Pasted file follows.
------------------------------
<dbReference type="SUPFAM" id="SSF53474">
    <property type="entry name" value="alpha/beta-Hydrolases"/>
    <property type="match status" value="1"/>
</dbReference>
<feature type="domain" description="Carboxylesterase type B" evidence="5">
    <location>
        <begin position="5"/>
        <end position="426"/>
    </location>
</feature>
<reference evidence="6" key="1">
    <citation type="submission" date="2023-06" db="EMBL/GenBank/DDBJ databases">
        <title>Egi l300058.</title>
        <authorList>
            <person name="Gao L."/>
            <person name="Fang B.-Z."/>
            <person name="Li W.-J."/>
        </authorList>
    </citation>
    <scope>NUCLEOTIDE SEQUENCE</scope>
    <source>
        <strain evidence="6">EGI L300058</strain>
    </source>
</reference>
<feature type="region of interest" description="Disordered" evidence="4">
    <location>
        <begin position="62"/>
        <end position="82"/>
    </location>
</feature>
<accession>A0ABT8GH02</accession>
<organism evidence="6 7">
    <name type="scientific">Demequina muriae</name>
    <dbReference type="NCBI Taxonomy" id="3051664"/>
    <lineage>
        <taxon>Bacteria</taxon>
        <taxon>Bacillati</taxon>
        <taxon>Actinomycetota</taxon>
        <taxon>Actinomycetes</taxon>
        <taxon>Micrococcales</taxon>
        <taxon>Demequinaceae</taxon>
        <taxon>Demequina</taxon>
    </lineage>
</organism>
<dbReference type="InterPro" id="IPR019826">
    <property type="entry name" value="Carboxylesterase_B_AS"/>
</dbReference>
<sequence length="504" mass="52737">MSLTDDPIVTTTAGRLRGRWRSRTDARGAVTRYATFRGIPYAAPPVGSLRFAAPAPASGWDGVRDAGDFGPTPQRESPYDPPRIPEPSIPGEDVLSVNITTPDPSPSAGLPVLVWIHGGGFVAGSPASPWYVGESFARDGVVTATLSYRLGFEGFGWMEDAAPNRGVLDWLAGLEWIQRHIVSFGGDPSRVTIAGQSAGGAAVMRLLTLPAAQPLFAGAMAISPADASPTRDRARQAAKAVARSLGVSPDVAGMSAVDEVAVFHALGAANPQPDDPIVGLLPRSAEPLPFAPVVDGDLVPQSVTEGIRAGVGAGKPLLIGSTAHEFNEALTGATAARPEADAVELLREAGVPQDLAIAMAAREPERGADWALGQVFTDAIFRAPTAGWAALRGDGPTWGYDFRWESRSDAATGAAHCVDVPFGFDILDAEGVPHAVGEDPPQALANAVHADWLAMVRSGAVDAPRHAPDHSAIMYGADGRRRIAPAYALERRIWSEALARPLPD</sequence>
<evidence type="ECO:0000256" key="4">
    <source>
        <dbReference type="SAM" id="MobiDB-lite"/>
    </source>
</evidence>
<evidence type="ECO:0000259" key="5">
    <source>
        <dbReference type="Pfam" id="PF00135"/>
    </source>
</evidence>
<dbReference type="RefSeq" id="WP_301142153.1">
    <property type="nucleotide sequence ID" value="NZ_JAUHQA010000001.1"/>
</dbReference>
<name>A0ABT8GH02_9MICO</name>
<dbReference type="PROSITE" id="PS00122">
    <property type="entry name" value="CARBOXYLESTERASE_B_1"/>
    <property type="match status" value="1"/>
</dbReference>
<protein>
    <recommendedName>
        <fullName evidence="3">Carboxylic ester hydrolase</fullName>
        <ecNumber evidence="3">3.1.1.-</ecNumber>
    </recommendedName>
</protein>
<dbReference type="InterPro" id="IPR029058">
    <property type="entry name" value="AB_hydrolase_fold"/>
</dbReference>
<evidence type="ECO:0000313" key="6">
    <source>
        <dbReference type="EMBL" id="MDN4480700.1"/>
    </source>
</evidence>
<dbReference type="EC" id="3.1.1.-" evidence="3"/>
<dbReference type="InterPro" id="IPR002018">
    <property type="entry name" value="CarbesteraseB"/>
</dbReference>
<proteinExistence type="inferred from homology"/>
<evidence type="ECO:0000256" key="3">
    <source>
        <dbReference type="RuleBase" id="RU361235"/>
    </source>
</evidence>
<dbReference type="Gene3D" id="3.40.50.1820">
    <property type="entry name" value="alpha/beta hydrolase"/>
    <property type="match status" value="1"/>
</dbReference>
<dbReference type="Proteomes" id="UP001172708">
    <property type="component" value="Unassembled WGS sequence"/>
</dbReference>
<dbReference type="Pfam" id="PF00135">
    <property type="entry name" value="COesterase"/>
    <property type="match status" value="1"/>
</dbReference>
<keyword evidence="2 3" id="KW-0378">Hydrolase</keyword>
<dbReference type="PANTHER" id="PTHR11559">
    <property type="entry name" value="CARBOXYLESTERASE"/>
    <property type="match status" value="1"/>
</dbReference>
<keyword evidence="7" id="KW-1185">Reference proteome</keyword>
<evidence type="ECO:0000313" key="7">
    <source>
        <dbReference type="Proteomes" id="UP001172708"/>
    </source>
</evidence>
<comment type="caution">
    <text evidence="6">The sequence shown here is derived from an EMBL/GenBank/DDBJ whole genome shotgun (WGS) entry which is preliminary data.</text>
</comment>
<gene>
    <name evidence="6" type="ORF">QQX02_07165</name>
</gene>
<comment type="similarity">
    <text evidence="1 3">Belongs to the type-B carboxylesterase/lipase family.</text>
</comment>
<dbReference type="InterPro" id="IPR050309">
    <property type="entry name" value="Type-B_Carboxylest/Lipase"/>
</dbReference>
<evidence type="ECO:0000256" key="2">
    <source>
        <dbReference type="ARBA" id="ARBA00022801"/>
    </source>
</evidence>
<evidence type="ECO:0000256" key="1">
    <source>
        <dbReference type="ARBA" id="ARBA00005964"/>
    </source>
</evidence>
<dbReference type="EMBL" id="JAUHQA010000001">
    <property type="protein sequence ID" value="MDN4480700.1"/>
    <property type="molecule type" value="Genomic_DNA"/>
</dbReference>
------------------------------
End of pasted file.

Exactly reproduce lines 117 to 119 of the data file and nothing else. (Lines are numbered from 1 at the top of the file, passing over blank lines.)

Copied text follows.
    <name evidence="6" type="ORF">QQX02_07165</name>
</gene>
<comment type="similarity">